Neighbors at the pig farm win a $ 50 million verdict in an annoyance lawsuit



A North Carolina jury awarded $ 50 million to neighbors on a farm of 15,000 pigs in eastern North Carolina in a case that environmentalists and the pig farm industry observe closely all over the country.

The verdict, revealed on Thursday by the jury deliberated in less than two days, is the first to file a series of federal lawsuits filed against Murphy-Brown / Smithfield Foods, the world's largest producer of pork.

In this case it was decided in a federal court in Raleigh, 10 neighbors contended that industrial scale pig operations have known for decades that the open sewage pits on their properties were the source of noxious, nauseating and overwhelming odors . The stench was so thick, the neighbors argued, that it was impossible to take off their clothes.

A team of lawyers began to elaborate the legal argument in 2014. They focused on the continued use of "anaerobic lagoons", where pig trash was stored behind livestock pens, then liquefied and sprayed on nearby fields.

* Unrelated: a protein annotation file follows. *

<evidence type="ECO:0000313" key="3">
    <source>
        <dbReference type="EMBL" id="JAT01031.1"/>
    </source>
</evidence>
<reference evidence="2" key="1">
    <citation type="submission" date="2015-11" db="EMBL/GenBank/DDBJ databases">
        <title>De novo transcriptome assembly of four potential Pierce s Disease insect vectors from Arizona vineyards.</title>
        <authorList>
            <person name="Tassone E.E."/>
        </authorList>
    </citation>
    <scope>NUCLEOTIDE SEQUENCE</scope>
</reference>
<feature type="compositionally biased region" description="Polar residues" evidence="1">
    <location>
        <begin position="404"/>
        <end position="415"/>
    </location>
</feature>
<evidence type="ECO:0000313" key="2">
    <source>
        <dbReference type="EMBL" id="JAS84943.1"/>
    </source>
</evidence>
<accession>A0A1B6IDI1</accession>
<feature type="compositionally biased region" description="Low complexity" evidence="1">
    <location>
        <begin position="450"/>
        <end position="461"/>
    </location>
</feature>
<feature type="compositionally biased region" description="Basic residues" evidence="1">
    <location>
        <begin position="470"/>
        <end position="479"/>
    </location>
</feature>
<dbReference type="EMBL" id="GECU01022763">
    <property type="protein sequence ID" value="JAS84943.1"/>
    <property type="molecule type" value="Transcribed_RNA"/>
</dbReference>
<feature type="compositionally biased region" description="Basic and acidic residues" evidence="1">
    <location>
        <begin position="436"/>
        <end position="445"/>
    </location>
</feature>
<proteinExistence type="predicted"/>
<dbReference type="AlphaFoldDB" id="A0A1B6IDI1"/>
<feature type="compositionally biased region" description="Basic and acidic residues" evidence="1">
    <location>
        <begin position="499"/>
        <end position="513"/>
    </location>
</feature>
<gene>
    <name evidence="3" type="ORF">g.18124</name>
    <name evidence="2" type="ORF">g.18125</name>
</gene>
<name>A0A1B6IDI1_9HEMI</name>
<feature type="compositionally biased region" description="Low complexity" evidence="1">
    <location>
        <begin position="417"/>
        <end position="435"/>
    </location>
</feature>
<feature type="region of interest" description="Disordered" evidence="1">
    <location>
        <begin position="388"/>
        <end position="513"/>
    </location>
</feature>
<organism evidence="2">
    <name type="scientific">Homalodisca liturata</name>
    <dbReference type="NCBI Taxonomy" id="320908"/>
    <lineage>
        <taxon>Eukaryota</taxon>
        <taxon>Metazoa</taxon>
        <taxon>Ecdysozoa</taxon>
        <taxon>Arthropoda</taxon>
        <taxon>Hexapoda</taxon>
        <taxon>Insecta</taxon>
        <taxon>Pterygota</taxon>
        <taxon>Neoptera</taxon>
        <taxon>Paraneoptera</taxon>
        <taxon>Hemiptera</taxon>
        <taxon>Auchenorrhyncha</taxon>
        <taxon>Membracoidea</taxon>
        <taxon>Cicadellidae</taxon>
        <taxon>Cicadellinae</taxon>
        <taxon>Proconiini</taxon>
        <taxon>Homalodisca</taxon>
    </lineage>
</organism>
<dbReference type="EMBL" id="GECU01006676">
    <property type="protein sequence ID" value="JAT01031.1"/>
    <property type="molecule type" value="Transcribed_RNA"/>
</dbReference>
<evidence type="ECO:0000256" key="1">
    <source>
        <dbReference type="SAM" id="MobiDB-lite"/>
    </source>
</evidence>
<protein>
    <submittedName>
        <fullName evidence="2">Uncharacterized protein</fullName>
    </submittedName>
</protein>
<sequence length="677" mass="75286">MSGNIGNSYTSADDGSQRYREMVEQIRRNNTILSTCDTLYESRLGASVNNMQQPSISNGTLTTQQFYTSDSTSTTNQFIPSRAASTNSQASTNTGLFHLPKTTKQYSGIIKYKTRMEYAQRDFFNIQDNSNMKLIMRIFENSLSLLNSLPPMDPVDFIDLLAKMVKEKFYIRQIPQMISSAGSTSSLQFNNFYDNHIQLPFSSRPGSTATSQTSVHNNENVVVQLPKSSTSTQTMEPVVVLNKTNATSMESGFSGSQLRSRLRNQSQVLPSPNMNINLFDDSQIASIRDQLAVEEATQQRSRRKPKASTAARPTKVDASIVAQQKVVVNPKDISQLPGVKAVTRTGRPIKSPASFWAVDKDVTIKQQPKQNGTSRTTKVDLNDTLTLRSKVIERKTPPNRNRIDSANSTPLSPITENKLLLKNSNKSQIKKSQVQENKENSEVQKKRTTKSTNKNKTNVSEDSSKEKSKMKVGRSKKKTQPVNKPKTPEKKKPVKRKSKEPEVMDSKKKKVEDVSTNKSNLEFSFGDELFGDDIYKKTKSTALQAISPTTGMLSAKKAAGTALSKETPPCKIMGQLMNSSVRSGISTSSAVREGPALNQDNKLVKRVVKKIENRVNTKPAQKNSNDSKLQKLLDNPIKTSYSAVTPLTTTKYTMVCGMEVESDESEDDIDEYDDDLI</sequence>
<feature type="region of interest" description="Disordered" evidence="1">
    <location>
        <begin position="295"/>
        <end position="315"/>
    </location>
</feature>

They argued that such a practice was a public nuisance and persecuted pork producers.

Smithfield Foods was purchased in 2013 by the WH Group of China. the largest producer of pork in the world. The company has not changed its disposal method since the 1980s and 1990s.

Neighbors' attorneys argued that waste treatment methods had evolved and that pork production operations in East Carolina North did not change their methods because they keep operating costs lower "We are pleased with the verdict, these cases are about the property rights of the North Carolina family and a clean environment," said Mona Lisa Wallace, a lawyer in Salisbury whose The firm has partnered with two Texas-based firms to prepare a series of trials covering similar terrain. "Now we are preparing for the next, which is scheduled for the end of May."

Lawyers for pig farm operators warned that no new technologies are announced that have not been proven or proven to be effective in this state.

are extremely disappointed by the verdict, "Keira Lombardo, senior vice president of corporate affairs at Smithfield Foods, said in a statement announcing plans to appeal." These lawsuits are a heinous attack on animal agriculture, rural Carolina. North and thousands of independent family farmers who own and operate farms by contract. These farmers are apparently not safe from attacks even if they fully comply with all federal, state and local laws and regulations. . "

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